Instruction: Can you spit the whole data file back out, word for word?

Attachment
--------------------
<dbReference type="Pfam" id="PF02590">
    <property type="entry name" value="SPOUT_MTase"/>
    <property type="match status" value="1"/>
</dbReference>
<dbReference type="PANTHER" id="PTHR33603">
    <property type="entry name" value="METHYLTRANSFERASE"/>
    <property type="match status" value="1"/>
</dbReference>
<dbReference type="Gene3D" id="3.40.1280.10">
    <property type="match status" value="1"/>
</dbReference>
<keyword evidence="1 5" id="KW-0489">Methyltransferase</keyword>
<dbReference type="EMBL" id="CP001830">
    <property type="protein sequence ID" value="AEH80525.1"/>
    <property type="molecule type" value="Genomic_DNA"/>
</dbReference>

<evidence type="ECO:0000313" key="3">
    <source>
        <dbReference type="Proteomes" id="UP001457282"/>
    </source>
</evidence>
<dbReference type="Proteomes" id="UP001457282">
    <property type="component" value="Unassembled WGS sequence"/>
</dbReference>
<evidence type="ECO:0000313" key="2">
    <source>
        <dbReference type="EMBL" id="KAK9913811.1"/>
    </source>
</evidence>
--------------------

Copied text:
<dbReference type="Pfam" id="PF02590">
    <property type="entry name" value="SPOUT_MTase"/>
    <property type="match status" value="1"/>
</dbReference>
<dbReference type="PANTHER" id="PTHR33603">
    <property type="entry name" value="METHYLTRANSFERASE"/>
    <property type="match status" value="1"/>
</dbReference>
<dbReference type="Gene3D" id="3.40.1280.10">
    <property type="match status" value="1"/>
</dbReference>
<keyword evidence="1 5" id="KW-0489">Methyltransferase</keyword>
<dbReference type="EMBL" id="CP001830">
    <property type="protein sequence ID" value="AEH80525.1"/>
    <property type="molecule type" value="Genomic_DNA"/>
</dbReference>

<evidence type="ECO:0000313" key="3">
    <source>
        <dbReference type="Proteomes" id="UP001457282"/>
    </source>
</evidence>
<dbReference type="Proteomes" id="UP001457282">
    <property type="component" value="Unassembled WGS sequence"/>
</dbReference>
<evidence type="ECO:0000313" key="2">
    <source>
        <dbReference type="EMBL" id="KAK9913811.1"/>
    </source>
</evidence>